Having a consistent conservative president of the US would without a doubt be a welcome event. Publicly making the case for a number of Christian causes and nominating sound judges, for instance, would be good results in and of themselves. However, there is a very limited amount of good this would do when there is still a culture that severely restricts public debate particularly on a number of vital social issues. Conservative politicians, commentators, and academics would still have to tread carefully, dilute their arguments, and apologise for offending people, as long as cultural Marxists have a hold on public debate. No long-term victories are possible while this is the case.
Just look at the minimal sustainable benefits from eight years of George W. Bush, a conservative Christian, in power. He was everything a conservative Christian could ask for. He even had a Republican congress for a period of time. But what do we have to show for the eight years he was president? Is America in any conceivable way more hospitable to Christianity and to conservative principles than it was in 2000? Even if you blame Obama for rolling back the good things that Bush did, then you have to accept that Bush’s achievements were so unsustainable as to be virtually useless. So what exactly is the point of electing another mainstream conservative Christian President?
Coming from a commerce background, Trump is the “high risk/high return” option. He could end up achieving little for conservatism and embarrass conservatives in the short-term. But it is also quite possible that he drives cultural Marxism out of the public sphere, allowing Christians to make their case freely for many generations to come.
Maybe it is just those of us in our impetuous youth, but we have had enough of the culture of political correctness and should be willing to take almost any risk to grasp the once-in-a-generation opportunity of eradicating this culture from Western countries. If we push back against cultural Marxism, and there is no better way of doing this than by making Trump president, then political correctness will be significantly weakened, and after four or eight years of Trump, would be crippled beyond healing.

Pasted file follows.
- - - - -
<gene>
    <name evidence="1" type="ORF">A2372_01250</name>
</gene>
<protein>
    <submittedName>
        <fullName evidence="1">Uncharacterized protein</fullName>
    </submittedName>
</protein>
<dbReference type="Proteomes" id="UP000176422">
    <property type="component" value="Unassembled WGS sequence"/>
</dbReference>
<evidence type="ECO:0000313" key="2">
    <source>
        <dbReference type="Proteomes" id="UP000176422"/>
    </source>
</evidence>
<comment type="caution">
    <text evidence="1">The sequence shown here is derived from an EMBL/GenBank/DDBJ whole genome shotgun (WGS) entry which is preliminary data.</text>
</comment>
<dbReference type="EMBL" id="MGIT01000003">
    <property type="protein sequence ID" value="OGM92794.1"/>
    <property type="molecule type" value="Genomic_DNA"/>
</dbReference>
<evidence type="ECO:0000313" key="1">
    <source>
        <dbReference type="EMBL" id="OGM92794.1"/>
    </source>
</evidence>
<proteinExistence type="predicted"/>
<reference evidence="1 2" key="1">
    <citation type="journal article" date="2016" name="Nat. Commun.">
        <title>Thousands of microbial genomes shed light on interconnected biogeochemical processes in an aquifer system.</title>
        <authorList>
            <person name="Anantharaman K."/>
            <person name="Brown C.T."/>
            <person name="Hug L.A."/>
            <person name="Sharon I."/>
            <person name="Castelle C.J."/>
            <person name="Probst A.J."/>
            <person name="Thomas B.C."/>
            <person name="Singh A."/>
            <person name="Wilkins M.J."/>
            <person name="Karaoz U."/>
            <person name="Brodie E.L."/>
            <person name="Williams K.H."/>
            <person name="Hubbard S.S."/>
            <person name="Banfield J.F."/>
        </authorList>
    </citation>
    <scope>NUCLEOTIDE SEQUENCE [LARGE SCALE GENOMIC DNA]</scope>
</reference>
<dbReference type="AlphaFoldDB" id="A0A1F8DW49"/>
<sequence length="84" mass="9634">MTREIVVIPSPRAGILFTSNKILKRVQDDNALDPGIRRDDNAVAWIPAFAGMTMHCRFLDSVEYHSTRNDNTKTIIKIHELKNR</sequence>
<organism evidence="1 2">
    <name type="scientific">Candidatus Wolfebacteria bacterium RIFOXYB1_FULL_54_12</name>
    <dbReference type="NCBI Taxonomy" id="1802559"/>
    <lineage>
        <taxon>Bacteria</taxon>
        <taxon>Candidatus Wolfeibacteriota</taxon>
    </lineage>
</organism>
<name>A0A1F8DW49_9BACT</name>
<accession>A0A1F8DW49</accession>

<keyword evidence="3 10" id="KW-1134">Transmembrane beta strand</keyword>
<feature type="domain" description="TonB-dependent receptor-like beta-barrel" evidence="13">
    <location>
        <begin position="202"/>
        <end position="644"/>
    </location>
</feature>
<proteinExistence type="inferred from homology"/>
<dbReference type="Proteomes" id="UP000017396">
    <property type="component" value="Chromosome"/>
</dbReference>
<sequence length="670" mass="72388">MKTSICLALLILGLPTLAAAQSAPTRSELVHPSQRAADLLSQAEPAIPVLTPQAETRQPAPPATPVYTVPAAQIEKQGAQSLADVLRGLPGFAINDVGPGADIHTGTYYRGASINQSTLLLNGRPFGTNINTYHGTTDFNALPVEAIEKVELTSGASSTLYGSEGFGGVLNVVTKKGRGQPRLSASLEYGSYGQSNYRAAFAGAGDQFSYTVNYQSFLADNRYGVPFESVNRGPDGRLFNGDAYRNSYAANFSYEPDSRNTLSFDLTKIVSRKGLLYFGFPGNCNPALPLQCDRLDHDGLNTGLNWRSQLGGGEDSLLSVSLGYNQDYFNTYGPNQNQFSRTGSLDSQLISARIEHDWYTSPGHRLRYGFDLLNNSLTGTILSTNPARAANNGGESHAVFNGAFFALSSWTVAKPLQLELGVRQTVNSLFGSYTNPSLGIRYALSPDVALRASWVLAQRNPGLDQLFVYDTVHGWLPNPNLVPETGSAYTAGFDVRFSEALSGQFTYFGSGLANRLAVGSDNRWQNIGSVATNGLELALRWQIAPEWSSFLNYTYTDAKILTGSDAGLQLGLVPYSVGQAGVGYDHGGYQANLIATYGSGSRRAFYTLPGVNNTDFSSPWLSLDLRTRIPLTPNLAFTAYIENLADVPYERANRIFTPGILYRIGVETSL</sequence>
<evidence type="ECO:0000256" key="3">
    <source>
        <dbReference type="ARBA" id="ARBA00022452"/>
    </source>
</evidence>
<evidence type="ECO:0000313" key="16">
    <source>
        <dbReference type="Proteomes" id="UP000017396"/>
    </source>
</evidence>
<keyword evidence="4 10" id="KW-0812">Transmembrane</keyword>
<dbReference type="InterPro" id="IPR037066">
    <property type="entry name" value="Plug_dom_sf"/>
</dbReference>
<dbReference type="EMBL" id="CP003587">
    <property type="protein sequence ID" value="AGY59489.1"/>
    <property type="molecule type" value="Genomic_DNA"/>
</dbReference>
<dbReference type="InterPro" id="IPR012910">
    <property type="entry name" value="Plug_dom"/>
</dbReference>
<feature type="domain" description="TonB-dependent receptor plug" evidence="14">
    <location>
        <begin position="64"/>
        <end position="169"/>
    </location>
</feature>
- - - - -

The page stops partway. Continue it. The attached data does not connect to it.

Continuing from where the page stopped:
There are also legitimate questions about Trump’s character, temperance and ego. Trump is certainly no saint. But do we really need a saint as President of the United States right now? Or do we just need someone to free up the public sphere to allow Christians to help make everyone saints?
In any case, does anyone seriously believe that Trump has a bigger ego than any other politician? He just refuses to display the fake humility that politicians have come to perfect and the population have come to despise.
Here again is a similarity with Constantine: as emperor, he was such an egotistical individual that he even named the capital of the empire, Constantinople, after himself (even Trump wouldn’t go this far, probably).
Like Constantine, Trump is an imperfect human and a flawed leader. But just as Constantine is now widely referred to as ‘Constantine the Great’ for his achievements as Roman Emperor and giving freedom to Christians, is it possible that one day Trump may be remembered as the man who ‘Made America Great Again’ and revered by Christians as ‘the Great’?
Trump could be exactly what conservative Christians need right now. We are currently constrained by a cultural Marxist environment of political correctness. Working within this constraint, it is possible that Ted Cruz or “anyone but Trump” is the best Republican candidate. But if we want to take away this constraint once and for all, then Trump is the best candidate – in fact, he is the only candidate.
Blaise Joseph is Assistant Dean at Warrane College at the University of New South Wales, where he is studying a Master of Teaching. He has completed a Bachelor of Commerce, has a strong interest in social policy, and has written for MercatorNet and Online Opinion on marriage and family issues.